[0043] Exemplary results of a calculation based on the divergence of reflected probe light are shown in FIG. 5. The data are plotted as angle of divergence on the ordinate and magnitude of bulge on the abscissa. The incident beam of probe light was 1 mm in diameter and the membrane of the subfield window was 1-mm square. FIG. 5 indicates that a beam-divergence angle of approximately 80 mrad is produced by a bulge of 10 μm. The corresponding width of divergence is approximately 23 mm whenever L=138 mm. By way of example, if the photodetector 11 is a 1024-channel one-dimensional detector (wherein each channel has a width of 25 μm), then the resolution with which a bulge measurement is performed by any one channel is approximately 0.1 μm. When bulge data are converted to a corresponding value of membrane stress, the corresponding accuracy is approximately ±1 MPa. Hence, it can be seen that residual stress determinations can be obtained at very high accuracy using a simple device. It will be understood that the accuracy with which the divergent width of the beam is measured increases with increasing length L.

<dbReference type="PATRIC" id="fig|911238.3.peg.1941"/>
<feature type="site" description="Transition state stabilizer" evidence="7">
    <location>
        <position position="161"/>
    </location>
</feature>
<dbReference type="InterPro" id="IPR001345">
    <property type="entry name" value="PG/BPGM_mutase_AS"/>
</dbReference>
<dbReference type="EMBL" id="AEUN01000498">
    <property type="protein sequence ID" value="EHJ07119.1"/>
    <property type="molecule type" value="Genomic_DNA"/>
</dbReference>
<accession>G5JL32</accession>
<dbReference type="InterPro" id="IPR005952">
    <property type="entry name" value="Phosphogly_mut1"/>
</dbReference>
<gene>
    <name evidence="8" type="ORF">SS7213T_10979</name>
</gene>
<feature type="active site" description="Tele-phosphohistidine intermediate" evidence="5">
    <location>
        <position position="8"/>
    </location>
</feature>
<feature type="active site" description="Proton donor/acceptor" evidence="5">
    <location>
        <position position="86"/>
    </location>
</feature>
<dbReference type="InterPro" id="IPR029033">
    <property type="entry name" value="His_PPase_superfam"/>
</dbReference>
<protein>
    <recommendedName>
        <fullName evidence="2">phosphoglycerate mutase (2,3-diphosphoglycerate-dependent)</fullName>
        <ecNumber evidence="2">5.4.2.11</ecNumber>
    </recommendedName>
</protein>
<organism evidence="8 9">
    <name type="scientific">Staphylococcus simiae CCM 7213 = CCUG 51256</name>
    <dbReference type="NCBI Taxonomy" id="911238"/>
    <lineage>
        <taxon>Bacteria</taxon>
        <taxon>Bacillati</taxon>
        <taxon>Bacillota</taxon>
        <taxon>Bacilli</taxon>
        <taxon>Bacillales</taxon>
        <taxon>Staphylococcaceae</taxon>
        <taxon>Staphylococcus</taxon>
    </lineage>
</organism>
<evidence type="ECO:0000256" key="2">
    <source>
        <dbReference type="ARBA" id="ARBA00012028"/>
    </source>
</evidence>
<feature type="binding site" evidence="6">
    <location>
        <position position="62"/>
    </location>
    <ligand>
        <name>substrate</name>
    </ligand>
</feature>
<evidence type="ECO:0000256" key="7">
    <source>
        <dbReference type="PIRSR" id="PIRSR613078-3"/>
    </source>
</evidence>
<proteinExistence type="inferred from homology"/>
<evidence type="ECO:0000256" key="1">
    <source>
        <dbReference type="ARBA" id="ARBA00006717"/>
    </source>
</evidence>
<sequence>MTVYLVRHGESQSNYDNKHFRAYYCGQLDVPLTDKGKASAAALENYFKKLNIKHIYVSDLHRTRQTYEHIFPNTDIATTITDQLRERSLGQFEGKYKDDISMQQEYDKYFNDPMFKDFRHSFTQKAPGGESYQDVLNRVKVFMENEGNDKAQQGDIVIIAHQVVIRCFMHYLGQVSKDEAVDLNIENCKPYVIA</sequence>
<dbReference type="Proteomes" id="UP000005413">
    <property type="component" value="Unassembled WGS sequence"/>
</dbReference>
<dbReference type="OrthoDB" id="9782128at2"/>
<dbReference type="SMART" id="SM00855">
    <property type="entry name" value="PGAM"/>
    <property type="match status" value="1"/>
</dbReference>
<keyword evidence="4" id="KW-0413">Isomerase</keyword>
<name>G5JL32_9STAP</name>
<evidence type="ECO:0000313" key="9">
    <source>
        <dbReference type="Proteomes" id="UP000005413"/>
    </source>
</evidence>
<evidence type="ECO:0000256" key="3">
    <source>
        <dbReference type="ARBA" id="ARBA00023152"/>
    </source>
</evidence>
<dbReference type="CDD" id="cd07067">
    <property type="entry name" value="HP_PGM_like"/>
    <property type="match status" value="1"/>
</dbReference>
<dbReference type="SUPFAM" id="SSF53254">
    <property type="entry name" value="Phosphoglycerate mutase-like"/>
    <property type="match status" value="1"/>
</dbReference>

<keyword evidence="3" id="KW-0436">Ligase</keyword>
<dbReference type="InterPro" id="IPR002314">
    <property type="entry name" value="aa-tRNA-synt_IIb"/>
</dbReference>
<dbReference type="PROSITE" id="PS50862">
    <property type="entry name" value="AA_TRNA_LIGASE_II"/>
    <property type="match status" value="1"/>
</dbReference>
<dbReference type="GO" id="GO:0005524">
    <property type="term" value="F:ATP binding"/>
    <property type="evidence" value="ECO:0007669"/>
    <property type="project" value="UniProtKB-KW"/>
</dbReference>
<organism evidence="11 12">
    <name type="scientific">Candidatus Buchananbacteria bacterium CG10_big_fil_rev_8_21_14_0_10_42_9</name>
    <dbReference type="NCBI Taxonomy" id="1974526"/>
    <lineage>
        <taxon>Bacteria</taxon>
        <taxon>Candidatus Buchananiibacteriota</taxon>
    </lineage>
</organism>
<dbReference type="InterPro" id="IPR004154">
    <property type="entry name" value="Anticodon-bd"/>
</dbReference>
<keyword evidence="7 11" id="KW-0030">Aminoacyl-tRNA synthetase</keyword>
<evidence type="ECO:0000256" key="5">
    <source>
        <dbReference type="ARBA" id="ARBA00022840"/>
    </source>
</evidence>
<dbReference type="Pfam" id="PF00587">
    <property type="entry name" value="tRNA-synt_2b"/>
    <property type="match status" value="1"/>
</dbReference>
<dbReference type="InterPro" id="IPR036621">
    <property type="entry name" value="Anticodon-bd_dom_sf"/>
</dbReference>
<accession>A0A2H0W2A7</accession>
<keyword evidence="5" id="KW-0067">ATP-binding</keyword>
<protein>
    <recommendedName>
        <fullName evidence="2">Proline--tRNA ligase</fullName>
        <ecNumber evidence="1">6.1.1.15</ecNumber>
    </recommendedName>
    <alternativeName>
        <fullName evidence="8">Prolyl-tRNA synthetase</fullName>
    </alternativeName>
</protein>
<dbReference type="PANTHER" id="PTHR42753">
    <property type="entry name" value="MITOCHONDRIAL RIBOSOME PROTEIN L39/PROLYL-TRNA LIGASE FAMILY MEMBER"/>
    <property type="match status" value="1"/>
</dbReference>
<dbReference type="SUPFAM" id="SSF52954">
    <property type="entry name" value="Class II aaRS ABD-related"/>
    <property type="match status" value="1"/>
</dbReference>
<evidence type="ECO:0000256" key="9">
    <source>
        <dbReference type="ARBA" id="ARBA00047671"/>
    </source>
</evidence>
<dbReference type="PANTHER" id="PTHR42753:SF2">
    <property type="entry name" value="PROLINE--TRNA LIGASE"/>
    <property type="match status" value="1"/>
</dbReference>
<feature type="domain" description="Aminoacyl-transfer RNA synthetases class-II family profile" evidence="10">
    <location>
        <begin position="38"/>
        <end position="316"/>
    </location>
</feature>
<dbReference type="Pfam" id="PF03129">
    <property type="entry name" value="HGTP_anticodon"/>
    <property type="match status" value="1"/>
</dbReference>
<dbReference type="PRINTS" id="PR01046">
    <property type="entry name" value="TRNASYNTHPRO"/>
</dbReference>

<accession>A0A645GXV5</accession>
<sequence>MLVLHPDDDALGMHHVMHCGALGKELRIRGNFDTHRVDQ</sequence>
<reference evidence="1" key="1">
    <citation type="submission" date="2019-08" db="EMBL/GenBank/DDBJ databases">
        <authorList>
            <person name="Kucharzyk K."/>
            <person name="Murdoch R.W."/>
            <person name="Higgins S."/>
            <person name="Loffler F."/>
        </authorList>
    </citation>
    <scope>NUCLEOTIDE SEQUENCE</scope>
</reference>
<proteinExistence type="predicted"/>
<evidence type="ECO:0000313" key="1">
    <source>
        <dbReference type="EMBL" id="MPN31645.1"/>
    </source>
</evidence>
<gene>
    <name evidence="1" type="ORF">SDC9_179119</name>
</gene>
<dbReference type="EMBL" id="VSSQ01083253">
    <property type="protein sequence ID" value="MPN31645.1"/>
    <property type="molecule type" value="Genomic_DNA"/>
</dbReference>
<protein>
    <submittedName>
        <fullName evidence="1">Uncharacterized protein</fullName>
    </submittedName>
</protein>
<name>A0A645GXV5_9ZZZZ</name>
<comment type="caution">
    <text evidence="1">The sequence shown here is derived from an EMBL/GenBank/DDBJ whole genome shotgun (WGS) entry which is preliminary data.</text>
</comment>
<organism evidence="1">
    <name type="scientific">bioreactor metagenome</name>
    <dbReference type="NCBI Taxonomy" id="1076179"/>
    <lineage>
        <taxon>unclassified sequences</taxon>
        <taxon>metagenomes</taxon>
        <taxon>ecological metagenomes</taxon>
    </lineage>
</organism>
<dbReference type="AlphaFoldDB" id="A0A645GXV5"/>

[0044] Therefore, bulge of a thin membrane such as associated with a selected subfield window of a reticle blank is measured at high accuracy using a simple device that operates on the principle of an optical lever. The device also permits bulge measurements (with corresponding conversions to measurements of residual internal stress and Young's modulus of the membrane) to be obtained quickly and at high throughput.

[0045] Whereas the invention has been described in connection with representative embodiments, it will be understood that the invention is not limited to those embodiments. On the contrary, the invention is intended to encompass all modifications, alternatives, and equivalents as may be included within the spirit and scope of the invention, as defined by the appended claims.